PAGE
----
Believe it or not, you can still occasionally spot a train chugging down the center of First Avenue here in Sunset Park (video). I've even seen a locomotive have to stop and wait in the road because someone left a car parked on the track, presumably not considering that the rails might still be active. All the engineer could do was honk his horn until the driver came and moved the car.
This line is operated by New York New Jersey Rail (NYNJ), the last railroad still floating freight cars to and from New Jersey across New York Harbor (video*). It's a small-time operation, but NYNJ's car floats do provide a convenient alternative to the roundabout rail-only route known as the Selkirk Hurdle, so named because a freight train bound from, say, New Jersey to Brooklyn must travel all the way up to Selkirk — some 140 miles north of here — in order to cross the Hudson River by rail. There used to be a rail bridge over the Hudson at Poughkeepsie, much closer to NYC, but it was shut down after a fire in 1974. (It has since reopened to foot traffic and is now the longest pedestrian bridge in the world!)
In 2012, NYNJ shifted the Brooklyn terminus of its car float operation from the Bush Terminal rail yard (a few blocks north of here, i.e. behind me as I was taking this photo at about 54th Street) to the 65th Street Yard (about half a mile south of here). As the 65th Street Yard is directly connected to the Bay Ridge Branch freight line, freight cars floated across the harbor no longer have to move down First Avenue to get to the Bay Ridge Branch. But the First Avenue track still sees some use: it provides a connection between the 65th Street Yard and the recently rehabilitated South Brooklyn Marine Terminal, where rail service to the new Sims Municipal Recycling Facility began in February, and it also allows new and rebuilt subway cars that have been floated over from New Jersey to be hauled up First Avenue (photo) toward a rail connection** with the subway system around 38th Street and 4th Avenue. (Similarly, old subway cars can be sent down the line and barged across the harbor for scrapping or rebuilding.)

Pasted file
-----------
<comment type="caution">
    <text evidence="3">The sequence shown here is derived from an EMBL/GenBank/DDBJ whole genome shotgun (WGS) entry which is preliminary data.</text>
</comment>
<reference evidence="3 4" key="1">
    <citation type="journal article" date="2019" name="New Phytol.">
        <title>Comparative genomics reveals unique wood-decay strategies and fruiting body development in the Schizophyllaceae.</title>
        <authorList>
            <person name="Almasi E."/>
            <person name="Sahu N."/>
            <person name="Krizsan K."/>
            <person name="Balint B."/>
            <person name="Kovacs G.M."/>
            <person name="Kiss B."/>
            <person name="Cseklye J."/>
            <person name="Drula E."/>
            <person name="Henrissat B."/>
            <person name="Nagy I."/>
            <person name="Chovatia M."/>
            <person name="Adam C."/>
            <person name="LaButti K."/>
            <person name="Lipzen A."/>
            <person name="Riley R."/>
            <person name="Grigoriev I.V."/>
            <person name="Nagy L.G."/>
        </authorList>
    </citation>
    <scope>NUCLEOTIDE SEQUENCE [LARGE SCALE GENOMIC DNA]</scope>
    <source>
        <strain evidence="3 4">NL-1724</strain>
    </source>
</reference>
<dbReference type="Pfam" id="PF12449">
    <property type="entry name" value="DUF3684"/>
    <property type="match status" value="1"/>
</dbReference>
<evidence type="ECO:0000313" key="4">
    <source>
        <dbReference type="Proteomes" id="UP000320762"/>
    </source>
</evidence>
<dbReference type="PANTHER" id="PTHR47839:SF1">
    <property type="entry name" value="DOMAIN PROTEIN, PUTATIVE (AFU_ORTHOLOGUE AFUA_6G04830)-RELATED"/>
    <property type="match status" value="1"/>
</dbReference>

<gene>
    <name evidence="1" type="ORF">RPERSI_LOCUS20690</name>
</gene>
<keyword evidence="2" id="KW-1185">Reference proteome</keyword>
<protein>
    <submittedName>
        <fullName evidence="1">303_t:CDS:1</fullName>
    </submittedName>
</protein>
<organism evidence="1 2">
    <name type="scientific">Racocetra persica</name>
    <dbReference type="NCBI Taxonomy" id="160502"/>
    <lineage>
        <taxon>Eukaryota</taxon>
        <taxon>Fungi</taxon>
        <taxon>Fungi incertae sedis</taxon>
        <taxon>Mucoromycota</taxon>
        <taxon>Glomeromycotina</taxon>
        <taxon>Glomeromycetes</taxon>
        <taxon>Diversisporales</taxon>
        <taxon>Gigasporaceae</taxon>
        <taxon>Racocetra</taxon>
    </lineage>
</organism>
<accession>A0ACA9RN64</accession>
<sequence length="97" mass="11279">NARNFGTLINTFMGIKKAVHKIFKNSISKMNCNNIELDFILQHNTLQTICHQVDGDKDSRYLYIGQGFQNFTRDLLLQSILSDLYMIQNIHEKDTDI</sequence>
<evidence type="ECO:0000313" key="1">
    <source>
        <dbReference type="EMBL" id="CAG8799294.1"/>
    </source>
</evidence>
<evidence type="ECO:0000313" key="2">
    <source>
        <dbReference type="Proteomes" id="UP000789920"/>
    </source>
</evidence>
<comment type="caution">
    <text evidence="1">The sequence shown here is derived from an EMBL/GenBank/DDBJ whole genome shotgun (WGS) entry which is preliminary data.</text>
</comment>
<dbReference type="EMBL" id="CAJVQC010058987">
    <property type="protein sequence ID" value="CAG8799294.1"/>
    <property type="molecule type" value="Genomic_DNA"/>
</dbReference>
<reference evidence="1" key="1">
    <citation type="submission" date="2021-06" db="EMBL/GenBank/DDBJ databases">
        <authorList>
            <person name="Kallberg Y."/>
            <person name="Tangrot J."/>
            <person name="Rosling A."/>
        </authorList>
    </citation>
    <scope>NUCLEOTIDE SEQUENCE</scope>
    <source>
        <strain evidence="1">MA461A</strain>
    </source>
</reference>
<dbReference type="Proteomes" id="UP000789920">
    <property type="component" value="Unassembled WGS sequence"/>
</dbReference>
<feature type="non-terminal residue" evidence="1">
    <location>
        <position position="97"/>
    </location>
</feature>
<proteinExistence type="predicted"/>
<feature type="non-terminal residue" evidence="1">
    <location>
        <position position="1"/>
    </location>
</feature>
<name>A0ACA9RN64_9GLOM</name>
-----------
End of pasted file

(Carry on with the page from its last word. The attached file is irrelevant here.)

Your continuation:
* The video, from 2012, is already a bit out of date. It was shot before the more modern landing site at the 65th Street Yard in Brooklyn opened. Additionally, the old Brooklyn pontoon bridge shown in the video has been relocated to the New Jersey landing, which was badly damaged by Hurricane Sandy.
** This is one of only two connections between the subway system and the national rail network. The other, as we've learned, is near the Linden Shop in eastern Brooklyn.